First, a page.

10. Deregistration with other authorities (Social security Bureau, State Administration of Foreign Exchange, Customs Bureau)

11. Closing of bank accounts

12. Disposal of Company Chops

The Difference Between Liquidation and Bankruptcy

The primary distinction between the procedures for liquidation and bankruptcy has to deal with control over the entity.

For a bankruptcy procedure, a committee will be established, and its members will be appointed by the Chinese government. The committee is responsible for following through with procedures such as debt settlement, payment of employees, the sale of all company assets as well as overseeing the deregistering of the company.

Company Liquidation Cost

The costs for a company liquidation depend on many factors which have been listed below.

Firstly, during the liquidation process the company will have to file for the liquidation with several authorities, including AMR, MOFCOM, the Tax Bureau, the company’s bank, the Customs Authority (if applicable), and any other authorities the company is registered at. Third-party service providers can complete all these procedures on behalf of the company. Service fees for such support depend on the following items among others:

  • Length of company operations
  • Type and complexity of company operations
  • Industry
  • Number of employees
  • Outstanding debtors and creditors
  • Company assets to be sold
  • Recent level of activity
  • Ongoing or past litigations
  • Taxpayer record
  • Past or current irregularities with authorities (for example blacklisting)

Generally, a review of the company’s most recent audit report is sufficient to estimate the costs for the liquidation process.

Secondly, during the liquidation process, the company will likely need to provide a liquidation audit report. Such an audit report is generally more expensive than a normal audit report. The fee for a liquidation audit report depends on similar factors as a normal audit report, as well as the items highlighted above.

Finally, you may incur other costs during the liquidation procedures, including costs related to staff terminations, settling of legal disputes and settlement of debt with creditors. Other costs may include costs for the newspaper announcement, as well as any potential penalties from the AMR or Tax Bureau in the case of any irregularities arising.

Company Liquidation Services

As a corporate service provider, we are able to assist with the following company dissolution services. We provide:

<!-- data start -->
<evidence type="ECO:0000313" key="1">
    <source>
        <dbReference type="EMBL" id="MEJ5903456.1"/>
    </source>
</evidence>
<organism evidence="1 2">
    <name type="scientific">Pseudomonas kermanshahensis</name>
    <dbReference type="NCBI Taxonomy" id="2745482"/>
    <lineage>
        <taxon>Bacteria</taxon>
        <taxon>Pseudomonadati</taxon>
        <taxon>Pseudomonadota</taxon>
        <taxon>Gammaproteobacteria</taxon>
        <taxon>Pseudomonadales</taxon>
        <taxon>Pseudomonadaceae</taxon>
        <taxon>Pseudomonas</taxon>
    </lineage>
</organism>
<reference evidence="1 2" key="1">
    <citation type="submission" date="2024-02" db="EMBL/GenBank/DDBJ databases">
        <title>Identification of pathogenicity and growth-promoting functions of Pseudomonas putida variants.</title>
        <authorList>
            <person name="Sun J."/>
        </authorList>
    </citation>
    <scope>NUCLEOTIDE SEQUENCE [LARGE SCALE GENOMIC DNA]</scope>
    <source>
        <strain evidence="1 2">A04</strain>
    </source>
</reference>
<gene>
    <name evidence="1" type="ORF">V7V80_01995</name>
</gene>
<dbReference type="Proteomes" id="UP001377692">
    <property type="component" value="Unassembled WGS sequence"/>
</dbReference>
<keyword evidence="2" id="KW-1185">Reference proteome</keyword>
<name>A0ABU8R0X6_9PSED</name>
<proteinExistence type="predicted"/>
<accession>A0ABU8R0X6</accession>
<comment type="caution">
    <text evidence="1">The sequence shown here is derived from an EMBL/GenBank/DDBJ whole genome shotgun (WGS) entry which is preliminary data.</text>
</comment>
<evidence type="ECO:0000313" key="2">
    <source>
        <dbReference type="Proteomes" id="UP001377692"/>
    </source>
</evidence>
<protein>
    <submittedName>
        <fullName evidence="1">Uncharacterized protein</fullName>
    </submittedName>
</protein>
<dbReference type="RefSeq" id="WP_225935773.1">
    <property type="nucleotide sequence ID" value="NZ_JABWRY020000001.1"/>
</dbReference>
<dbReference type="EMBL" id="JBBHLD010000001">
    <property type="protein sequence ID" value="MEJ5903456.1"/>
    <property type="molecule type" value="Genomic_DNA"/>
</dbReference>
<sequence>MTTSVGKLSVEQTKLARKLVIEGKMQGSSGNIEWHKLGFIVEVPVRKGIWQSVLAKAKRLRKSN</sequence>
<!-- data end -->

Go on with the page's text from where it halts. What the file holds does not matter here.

• Advisory and support with regards to the termination of labor contracts, which includes the evaluation of contracts, drafting of termination agreements and financial compensation for individual employees.
  • Facilitation of the disposal of company assets, and preparation for the settlement process with creditors with materials such as balance sheets and list of assets.
  • Assistance to companies with the preparation of required documentation for company dissolution, cancellation of business licenses and other procedures for legal company deregistration. Additionally, we help companies settle any outstanding liabilities and guide any necessary negotiations with the local tax authorities.
  • Assistance with the closure of any registered bank accounts and help companies successfully repatriate funds to their home countries.

Will Companies Leave China?

For many foreign based enterprises, it is common to decide to liquidate their business and leave China, for a number of different reasons. Often it can be attributed to changes made in terms of business scope, changes in local regulatory policy, industry-specific crisis and more recently due to the restrictions and handling of the COVID-19 pandemic.

Despite many companies opting to leave China, the long-term outlook still remains strong with investment potential and opportunities for development in the future. In light of the current COVID-19 outbreaks and associated lockdowns, investor confidence has been affected considerably and short-term investment plans have been put on hold and in some cases have been ended all together. While revenue projections for 2022 have significantly decreased and many foreign enterprises are deciding to leave China after measures are lifted, many companies do still see the potential and opportunity in the Chinese market.

Closing Remarks

In China, the liquidation process can be a complicated and drawn-out process. From the start of deregistration, and dealing with outstanding issues and employment contracts, the entire process can easily last up to 1 year at the minimum. Despite this, it is vital that all the necessary procedures are appropriately followed to prevent problematic consequences in the future.

Company Dissolution in China

If you are considering dissolving your enterprise in China, you need to make sure that you follow the correct procedure and regulations. Serious consequences can impact the registered personnel of your company if proper liquidation procedures are not carried out, and your ability of the company to do business in China in the future could be jeopardized. As the process to liquidate your Chinese subsidiary can be complex and time-consuming, we have provided this white paper to cover a list of topics in extensive detail such as considerations before liquidation, and a procedural overview to guide the entire process.